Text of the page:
*The canje procedure only allows the applicant to obtain a 1-year resident card. The next year when the applicant renews it, he/she can request a 1, 2 or 3 years card.
TIP: If you don’t speak/read Spanish, it’s best to hire an immigration specialist to help you with the process in Mexico. I hired Adriana Vela from Immigration to Mexico, who is bilingual and very experienced in this area.
2. Find An Apartment
If you’re planning a short-term stay in Mexico, renting is your best bet. Even if you plan to buy a property here, I would recommend renting for a few months first. We booked an Airbnb for our first month in Playa del Carmen, and found an apartment in two weeks.
Finding an apartment in Playa del Carmen is relatively easy, and rental is more affordable than in many cities in the US or Western Europe. In Playa del Carmen, you can find fully furnished studio or 1-bedroom apartments in Centro, with air-conditioning, gym and swimming pool, for $600-1000/month.
If you move to other parts of Mexico like Mexico City, Merida or Queretaro, you’ll spend a lot less. Some estate rental agencies request a job contract, proof of income or reference (guarantor), but our estate agent just asked for our nationalities and professions. We paid 1 month’s rent as a deposit, signed a contract, and moved in!
Here are some of the best housing websites in Mexico:
- Inmuebles 24 — One of the most popular housing sites in Mexico.
- Viva Anuncios — Another useful site that lists accommodations according to districts/neighborhoods.
- iCasas — Easy to use, read info about the listing and contact agents.
- Rentas Playas — This listing site is specific to only Playa del Carmen.
- Facebook Group: Rentals & Sales in Central Playa del Carmen — This was where we found our property listing. There are regular postings from estate agents.
- Facebook Marketplace — You’ll find the most listings here.
3. Set Up Your Bank Account
Technically, you don’t need a bank account in Mexico if you have credit cards from Revolut or Wise (many American cards also work). But none of the establishments here take my Dutch or Singaporean credit cards, so I decided to open a local bank account.
Many websites say that you can’t open a Mexican bank account on a tourist visa. That’s NOT true. Most major banks like BBVA and Santander require the CURP (a number you get when you have residency) to set up your account — Intercam is the only small bank I know that does not require that.
Opening an account at Intercam was super easy. You just need to bring the following documents to the bank, fill up a form and wait for them to call you (around a week later). You can then collect your debit card and online login details right away. The bank staff was very helpful and guided me the whole way on how to activate my card and login to the app.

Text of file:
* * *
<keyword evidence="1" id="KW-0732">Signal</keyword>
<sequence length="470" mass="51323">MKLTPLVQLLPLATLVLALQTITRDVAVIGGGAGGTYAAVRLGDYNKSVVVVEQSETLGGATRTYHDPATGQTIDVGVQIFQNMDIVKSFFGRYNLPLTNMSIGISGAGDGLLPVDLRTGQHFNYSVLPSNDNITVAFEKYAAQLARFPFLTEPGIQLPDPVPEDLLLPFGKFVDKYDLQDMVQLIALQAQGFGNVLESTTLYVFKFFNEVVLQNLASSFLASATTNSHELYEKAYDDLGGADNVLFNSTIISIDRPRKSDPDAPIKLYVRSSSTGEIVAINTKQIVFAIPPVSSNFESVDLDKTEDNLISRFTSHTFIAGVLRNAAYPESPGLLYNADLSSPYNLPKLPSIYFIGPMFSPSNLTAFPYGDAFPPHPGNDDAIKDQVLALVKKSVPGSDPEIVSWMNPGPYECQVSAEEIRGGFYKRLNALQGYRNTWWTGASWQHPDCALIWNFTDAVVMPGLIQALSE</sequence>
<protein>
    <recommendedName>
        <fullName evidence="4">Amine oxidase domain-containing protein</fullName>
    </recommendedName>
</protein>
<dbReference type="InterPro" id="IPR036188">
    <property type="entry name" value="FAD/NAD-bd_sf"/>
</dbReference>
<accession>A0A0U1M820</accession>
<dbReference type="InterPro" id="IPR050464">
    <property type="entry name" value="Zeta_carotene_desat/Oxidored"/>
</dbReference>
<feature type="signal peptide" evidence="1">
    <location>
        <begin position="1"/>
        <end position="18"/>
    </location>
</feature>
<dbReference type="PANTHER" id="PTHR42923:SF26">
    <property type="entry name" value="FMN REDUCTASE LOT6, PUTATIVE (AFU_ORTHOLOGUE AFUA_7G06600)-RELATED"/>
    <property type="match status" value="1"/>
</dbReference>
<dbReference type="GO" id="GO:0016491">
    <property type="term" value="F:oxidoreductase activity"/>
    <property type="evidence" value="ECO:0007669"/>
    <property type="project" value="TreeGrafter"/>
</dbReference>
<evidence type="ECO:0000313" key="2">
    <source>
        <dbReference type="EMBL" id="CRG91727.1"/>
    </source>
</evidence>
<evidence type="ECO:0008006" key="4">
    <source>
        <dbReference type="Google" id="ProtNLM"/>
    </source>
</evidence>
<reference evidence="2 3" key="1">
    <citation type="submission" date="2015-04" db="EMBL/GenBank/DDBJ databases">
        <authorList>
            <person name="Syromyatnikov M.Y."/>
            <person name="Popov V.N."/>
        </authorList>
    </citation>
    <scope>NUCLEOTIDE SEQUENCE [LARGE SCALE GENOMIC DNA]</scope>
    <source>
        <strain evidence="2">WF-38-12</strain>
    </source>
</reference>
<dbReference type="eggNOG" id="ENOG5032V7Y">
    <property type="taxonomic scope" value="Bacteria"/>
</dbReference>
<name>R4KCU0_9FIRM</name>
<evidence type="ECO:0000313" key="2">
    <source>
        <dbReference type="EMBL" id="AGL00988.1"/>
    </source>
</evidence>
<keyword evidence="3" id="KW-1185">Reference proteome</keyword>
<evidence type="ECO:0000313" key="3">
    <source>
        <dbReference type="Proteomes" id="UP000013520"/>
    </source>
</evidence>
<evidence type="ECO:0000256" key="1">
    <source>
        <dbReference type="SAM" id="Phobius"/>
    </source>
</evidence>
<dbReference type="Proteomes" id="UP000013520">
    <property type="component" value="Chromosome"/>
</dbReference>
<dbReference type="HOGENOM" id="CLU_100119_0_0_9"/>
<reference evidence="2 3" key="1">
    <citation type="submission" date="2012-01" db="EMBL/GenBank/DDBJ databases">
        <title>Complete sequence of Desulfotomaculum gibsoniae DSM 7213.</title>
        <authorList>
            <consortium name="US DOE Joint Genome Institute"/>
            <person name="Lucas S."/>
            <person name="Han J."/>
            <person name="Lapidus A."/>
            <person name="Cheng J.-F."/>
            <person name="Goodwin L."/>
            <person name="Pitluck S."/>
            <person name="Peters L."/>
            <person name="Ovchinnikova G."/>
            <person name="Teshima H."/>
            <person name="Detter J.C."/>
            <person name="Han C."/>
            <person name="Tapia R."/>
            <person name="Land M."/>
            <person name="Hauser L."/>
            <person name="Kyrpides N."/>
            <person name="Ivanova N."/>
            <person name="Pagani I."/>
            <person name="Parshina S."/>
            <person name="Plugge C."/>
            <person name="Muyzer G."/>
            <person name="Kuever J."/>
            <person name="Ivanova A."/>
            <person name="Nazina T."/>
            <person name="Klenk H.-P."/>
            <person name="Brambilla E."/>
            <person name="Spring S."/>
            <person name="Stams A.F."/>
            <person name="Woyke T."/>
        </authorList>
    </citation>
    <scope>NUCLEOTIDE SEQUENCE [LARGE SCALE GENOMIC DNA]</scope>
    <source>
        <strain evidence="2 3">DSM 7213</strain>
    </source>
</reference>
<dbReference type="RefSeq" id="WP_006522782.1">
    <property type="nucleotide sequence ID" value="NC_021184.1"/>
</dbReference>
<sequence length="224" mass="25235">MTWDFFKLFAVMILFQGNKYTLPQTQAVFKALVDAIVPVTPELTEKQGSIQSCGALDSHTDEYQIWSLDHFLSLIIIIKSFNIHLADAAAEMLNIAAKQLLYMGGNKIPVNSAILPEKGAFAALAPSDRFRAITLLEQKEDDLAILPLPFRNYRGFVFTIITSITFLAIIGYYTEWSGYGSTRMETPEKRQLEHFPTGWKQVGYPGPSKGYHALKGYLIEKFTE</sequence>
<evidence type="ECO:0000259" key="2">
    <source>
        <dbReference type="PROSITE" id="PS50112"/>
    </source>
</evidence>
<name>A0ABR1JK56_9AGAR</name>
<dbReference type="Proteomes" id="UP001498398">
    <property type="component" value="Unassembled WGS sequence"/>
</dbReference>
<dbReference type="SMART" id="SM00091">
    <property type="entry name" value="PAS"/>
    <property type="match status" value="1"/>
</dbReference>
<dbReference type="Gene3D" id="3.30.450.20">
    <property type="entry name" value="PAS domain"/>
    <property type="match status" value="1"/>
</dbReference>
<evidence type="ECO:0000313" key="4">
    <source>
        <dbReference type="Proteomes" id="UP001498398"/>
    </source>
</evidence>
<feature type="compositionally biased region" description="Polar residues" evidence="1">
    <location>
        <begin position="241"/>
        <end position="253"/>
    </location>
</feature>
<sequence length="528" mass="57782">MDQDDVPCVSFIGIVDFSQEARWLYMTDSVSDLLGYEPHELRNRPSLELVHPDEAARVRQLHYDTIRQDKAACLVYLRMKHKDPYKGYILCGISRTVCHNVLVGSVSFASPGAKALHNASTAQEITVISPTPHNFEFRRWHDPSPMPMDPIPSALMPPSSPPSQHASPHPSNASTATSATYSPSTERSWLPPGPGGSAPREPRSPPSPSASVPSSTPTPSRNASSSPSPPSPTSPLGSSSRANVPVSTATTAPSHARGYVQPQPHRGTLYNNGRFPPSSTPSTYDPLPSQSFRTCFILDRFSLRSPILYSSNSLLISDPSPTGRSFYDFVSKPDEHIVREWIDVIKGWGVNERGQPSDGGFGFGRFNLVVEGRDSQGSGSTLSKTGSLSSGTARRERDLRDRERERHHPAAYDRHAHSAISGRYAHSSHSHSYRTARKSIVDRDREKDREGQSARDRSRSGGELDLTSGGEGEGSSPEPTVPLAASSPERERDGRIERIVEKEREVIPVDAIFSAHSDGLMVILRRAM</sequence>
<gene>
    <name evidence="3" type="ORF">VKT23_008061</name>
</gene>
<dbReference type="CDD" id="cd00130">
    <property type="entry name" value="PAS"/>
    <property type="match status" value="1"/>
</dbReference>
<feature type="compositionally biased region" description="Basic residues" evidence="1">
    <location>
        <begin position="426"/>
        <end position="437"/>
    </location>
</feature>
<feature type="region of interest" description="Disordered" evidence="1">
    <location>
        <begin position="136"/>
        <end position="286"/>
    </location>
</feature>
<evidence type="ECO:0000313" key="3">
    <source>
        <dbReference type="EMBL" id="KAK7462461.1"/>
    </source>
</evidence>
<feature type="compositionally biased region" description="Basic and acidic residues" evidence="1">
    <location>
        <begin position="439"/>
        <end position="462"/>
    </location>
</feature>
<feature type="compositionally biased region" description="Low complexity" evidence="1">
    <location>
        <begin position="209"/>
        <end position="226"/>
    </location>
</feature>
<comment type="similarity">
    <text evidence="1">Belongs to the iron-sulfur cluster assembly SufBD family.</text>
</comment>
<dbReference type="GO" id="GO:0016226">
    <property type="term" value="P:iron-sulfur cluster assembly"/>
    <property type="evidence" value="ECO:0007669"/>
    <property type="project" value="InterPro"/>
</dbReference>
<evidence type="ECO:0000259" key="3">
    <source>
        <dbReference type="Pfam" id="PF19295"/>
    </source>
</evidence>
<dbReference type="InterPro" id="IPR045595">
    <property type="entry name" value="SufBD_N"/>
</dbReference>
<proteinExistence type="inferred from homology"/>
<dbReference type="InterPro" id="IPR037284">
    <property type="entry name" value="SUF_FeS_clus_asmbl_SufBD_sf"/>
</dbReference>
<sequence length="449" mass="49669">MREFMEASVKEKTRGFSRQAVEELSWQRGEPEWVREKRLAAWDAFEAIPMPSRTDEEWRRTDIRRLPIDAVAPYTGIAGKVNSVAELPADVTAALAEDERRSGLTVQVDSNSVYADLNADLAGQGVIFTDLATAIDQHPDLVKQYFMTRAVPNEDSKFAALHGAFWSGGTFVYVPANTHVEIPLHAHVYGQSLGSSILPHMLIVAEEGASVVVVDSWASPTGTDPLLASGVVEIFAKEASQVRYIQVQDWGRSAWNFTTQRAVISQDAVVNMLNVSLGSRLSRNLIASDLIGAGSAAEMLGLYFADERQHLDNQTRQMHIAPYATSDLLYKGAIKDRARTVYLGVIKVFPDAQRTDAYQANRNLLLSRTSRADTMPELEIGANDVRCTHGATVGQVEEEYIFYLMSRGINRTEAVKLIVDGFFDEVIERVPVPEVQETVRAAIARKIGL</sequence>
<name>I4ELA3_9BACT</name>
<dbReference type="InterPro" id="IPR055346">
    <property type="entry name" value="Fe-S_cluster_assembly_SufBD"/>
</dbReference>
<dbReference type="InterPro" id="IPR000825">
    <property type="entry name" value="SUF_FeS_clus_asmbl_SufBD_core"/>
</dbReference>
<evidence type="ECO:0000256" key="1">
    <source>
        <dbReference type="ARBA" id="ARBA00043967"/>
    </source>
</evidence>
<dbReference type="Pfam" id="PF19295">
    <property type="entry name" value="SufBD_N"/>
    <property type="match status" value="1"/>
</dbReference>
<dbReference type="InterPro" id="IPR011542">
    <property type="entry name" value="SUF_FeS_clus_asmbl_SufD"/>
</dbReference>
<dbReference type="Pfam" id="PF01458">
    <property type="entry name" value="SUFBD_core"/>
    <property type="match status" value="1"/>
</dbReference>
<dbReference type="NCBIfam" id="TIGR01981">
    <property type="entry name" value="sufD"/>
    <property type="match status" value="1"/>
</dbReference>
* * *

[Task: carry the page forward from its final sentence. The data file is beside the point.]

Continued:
Documents needed to open an account:
- Tourist card (the white paper you receive at immigrations)
- Account statements from your bank in your home country
- Electricity bill from the past month (proof of local address)*
*The electricity bill does not even need to be in your name.
4. Find a Job
Most expats I know move to Mexico with a remote job (including us). If you don’t already have a job, keep in mind that the salary here might not match up to what you might expect at home.
According to Salary Explorer, the average salary in Mexico is around 33,200 MXN (US$1,623) per month. Additionally, Mexico’s salaries also differ from one city to another. The average salary in Mexico City, Guadalajara, and Monterrey is about 44,600 MXN (US$2,181), while it’s around 38,900 MXN (US$1,900) in Cancun.
Being bilingual in English/Spanish will be a big plus when looking for a job in Mexico. Many expats tend to teach English or work as a personal trainer, nanny or estate realtor. Along the coast, you’ll have higher chances of finding temporary work in hostels, bars and restaurants.
Check out the following sites for job listings in Mexico:
Register Your Business
If you’re a freelancer or you want to set up your own business in Mexico, the temporary residency visa will allow you to do that. It is not an easy process though, you will need to first find a legal representative.
Your lawyer will need to draft and sign a POA (Power of Attorney) and he/she can help you to register your company with the Public Registry of Property and Commerce. Email me if you’d like my lawyer’s contact.
5. Get Health Insurance
Most foreigners don’t get health insurance when they move to Mexico, because it’s so affordable to go to the local doctor or pharmacy. You can do a full body check up for $70 or consult a doctor for less than $10. At the pharmacy, you can get all kinds of medication, from antibiotics to Adderall without having a prescription.